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Fuller Park

Fuller Park is a long, narrow neighborhood on Chicago's south side. It spans 15 blocks north and south, but only three blocks east and west. The Dan Ryan Expressway (Interstate 90/94), which forms Fuller Park's eastern border, is buffered from the residential streets by an expanse of greenery and South Wentworth Avenue that parallels the highway and turns into South Wells at West 47th Street.

Historically, Fuller Park hasn't had the easiest time. While city planners sliced the area in half in 1950 to build the Dan Ryan, virtually dividing the community in two, the neighborhood economy also took a hit when a slowdown at the Union Stockyard caused many residents to lose their jobs. Things got even worse when the stockyards closed down 21 years later. Up until the end of the twentieth century, Fuller Park's picture of health was unfortunately quite bleak as more people were moving out than coming in.

Fuller Park

But because this is a community of survivors, there has been a combined initiative by residents and the city to organize and make some positive changes. This revitalization movement included developing public parkland in the neighborhood and providing recreational opportunities such as tennis, baseball and boxing. Mother Nature was invited back into the area by creating much needed green space, which also instilled a refreshing sense of renewal to this south side Chicago neighborhood. On the architectural front, Fuller Park locals are taking action to protect the area's historic buildings with preservation efforts, especially because many of the structures were built before the Great Chicago Fire and are authentic reminders of Chicago's golden, olden days. And, in the midst of vintage home and building restoration is an additional measure to make good use of the empty lots with redevelopment.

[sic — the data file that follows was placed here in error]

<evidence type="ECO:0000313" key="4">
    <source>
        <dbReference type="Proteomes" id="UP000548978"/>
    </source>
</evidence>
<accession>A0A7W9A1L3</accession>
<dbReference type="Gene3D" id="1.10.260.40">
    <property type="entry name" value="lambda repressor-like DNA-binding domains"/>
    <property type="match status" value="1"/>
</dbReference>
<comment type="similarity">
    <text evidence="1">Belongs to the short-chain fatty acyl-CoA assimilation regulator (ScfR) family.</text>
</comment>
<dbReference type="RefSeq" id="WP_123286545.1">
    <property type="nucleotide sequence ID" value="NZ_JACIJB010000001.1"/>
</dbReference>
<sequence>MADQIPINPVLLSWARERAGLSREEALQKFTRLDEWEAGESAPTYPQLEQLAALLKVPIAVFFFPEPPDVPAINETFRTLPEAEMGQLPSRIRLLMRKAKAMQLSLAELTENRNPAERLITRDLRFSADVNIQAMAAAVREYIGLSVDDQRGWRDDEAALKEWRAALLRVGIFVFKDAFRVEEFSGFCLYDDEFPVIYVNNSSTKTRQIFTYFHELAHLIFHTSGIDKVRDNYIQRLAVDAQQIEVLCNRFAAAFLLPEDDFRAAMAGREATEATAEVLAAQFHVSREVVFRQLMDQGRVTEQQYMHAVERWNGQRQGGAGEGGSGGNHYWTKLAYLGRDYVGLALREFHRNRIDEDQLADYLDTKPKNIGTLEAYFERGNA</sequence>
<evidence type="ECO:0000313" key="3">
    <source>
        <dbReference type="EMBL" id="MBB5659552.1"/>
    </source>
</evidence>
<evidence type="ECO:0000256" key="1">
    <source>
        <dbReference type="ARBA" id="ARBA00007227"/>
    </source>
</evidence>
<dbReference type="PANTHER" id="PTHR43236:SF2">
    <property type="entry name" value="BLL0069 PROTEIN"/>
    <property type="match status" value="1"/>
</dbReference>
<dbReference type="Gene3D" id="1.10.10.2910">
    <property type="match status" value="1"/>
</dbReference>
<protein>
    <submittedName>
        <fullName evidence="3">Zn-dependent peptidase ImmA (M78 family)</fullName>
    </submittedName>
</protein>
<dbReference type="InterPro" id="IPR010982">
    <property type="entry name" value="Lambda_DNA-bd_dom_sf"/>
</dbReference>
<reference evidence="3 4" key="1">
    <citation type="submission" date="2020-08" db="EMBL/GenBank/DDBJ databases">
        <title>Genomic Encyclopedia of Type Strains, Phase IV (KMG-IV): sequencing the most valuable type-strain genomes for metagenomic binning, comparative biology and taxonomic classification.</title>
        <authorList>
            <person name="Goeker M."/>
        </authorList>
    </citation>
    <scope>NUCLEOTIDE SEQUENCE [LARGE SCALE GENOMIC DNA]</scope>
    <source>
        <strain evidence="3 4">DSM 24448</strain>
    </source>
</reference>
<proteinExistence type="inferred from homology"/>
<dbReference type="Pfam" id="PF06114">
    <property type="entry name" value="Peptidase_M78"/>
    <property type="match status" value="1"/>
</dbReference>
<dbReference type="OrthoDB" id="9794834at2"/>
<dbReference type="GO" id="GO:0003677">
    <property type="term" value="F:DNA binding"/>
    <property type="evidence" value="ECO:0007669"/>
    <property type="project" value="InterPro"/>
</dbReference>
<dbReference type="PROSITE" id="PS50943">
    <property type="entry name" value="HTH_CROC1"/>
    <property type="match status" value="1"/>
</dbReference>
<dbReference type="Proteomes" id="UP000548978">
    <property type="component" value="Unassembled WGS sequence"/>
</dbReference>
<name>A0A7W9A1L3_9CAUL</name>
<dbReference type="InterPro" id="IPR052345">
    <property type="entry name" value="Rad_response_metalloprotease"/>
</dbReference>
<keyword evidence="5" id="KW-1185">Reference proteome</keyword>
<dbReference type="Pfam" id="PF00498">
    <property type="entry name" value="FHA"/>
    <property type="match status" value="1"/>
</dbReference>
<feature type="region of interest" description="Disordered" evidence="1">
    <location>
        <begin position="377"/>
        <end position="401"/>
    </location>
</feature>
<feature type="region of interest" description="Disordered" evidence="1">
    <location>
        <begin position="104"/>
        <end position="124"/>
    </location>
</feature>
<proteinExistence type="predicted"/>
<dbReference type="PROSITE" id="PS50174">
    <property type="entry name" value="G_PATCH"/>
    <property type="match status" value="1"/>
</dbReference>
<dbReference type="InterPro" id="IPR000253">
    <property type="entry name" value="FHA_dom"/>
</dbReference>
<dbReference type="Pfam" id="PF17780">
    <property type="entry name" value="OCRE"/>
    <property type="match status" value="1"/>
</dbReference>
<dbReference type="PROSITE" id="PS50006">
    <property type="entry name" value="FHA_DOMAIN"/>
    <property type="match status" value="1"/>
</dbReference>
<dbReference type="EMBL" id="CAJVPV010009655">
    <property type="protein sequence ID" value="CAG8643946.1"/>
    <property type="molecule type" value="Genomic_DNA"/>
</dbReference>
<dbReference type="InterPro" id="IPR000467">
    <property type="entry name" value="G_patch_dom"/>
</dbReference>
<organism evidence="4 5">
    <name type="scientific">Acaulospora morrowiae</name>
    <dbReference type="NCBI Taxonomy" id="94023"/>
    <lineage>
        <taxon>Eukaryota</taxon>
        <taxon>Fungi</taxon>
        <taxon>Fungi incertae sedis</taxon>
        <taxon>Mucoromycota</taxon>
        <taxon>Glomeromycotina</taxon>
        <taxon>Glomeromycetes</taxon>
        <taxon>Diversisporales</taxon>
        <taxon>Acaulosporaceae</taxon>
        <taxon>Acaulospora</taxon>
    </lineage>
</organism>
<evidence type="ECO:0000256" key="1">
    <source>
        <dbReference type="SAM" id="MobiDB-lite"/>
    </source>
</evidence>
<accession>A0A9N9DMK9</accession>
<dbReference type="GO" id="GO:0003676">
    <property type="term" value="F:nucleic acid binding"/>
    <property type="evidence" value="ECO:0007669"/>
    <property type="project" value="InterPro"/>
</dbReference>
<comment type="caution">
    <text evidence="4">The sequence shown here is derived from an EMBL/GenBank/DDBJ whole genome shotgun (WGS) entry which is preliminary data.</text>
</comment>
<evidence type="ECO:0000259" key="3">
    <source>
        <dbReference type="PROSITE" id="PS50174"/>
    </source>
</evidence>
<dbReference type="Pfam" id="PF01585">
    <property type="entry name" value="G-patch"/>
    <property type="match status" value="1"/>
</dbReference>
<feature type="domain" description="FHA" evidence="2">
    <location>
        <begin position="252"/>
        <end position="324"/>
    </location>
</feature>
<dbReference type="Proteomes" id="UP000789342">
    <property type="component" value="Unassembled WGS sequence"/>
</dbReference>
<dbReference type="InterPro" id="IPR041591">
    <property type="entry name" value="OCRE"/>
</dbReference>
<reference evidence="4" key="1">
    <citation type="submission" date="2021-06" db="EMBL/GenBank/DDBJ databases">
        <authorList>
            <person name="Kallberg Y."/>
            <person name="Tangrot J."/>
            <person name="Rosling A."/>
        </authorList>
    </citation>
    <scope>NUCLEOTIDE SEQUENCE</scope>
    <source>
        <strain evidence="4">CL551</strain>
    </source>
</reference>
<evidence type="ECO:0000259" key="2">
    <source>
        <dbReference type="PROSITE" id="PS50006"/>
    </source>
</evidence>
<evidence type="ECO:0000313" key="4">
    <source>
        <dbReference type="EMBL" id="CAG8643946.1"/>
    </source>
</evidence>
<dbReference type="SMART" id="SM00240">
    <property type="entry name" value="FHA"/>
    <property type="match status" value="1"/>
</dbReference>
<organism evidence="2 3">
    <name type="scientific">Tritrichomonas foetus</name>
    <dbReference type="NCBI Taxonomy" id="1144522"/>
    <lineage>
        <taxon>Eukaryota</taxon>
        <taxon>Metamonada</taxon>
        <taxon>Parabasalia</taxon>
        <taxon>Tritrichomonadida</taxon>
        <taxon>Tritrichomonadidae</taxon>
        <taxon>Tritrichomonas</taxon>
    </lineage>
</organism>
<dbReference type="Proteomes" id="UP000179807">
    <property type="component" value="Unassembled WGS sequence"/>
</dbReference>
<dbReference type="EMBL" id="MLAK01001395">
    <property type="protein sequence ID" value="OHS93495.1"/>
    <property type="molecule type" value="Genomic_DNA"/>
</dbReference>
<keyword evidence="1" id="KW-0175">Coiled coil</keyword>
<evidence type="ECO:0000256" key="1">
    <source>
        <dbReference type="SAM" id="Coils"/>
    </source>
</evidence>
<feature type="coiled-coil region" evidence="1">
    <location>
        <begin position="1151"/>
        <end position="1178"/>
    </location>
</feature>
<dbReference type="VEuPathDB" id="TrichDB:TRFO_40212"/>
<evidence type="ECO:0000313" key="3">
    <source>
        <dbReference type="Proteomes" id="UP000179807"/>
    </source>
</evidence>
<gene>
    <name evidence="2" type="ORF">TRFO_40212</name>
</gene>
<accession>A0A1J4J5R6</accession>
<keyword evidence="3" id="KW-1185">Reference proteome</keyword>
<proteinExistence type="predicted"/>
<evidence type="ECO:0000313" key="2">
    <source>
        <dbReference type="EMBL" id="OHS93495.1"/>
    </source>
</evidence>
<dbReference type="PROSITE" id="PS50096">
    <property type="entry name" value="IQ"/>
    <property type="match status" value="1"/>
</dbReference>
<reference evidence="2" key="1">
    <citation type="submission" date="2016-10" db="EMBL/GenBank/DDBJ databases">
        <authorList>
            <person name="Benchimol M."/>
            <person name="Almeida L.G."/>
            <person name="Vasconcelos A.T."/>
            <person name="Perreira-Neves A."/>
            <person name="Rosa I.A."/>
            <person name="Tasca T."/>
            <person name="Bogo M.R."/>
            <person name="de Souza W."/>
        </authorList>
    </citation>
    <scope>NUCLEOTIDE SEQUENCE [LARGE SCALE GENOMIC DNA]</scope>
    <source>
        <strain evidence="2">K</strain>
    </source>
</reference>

In some pockets of Fuller Park home buyers will find glimpses of the neighborhood's architectural heritage with Queen Ann-style residences and other classic designs, especially on Wells Street and Princeton Avenue. The rest of the residential blocks offer a range of housing options, from multiunit condominiums and apartments to single-family places and three- or four-bedroom frame houses. And for those who love a project, there are many opportunities to buy a home that could use a little TLC.

Despite its challenging past, Fuller Park is in the throes of rebirth, inspired by the neighborhood's steadfast residents and a strong desire to give this residential community a fresh start.

Interested in Fuller Park and Canaryville real estate? Fuller Park and Canaryville Restaurants & Bars
Fuller Park and Canaryville Resources Fuller Park and Canaryville Shopping 
Fuller Park and Canaryville Entertainment Fuller Park and Canaryville Schools

Dining in Fuller Park

Carr's Restaurant
6000 S Kedzie Ave
Chicago , IL 60629
Phone: (773) 925-2586
Cuisine: American
Horn Palace Bar
4189 S. Halsted
Kelley's Tavern
4403 S. Wallace
Root End Lounge
230 W. Root
Chicago Ice Cream Cart Inc.
356 W. Root

Resources in Fuller Park and Canaryville

Police Stations
Cook County Criminal Court
155 W. 51st
Chicago Police
5101 S. Wentworth
Post Office
4101 S. Halsted

Entertainment in Fuller Park and Canaryville

Union Stockyard Gate
Exchange Ave & Peoria

Shopping in Fuller Park and Canaryville

A&M Food Market
4425 S. Princeton
Corner Store
501 W. 44th
4640 S. Halsted
737 W. 51st

Schools in Fuller Park and Canaryville

Coleman Elementary
4655 S. Dearborn
Garfield Alternative High School
220 W. 45th
Graham Elementary
4436 S. Union
Graham Primary
745 W. 45th
McKinley Fellowship Headstart
4534 S. Princeton
Milton Olive APC
5125 S. Princeton
Parkman Elementary
245 W. 51st
St. Garbriel's School
4500 S. Wallace
Thomas A. Hendrick's Community Academy
4316 S. Princeton
Tilden High School
4747 S. Union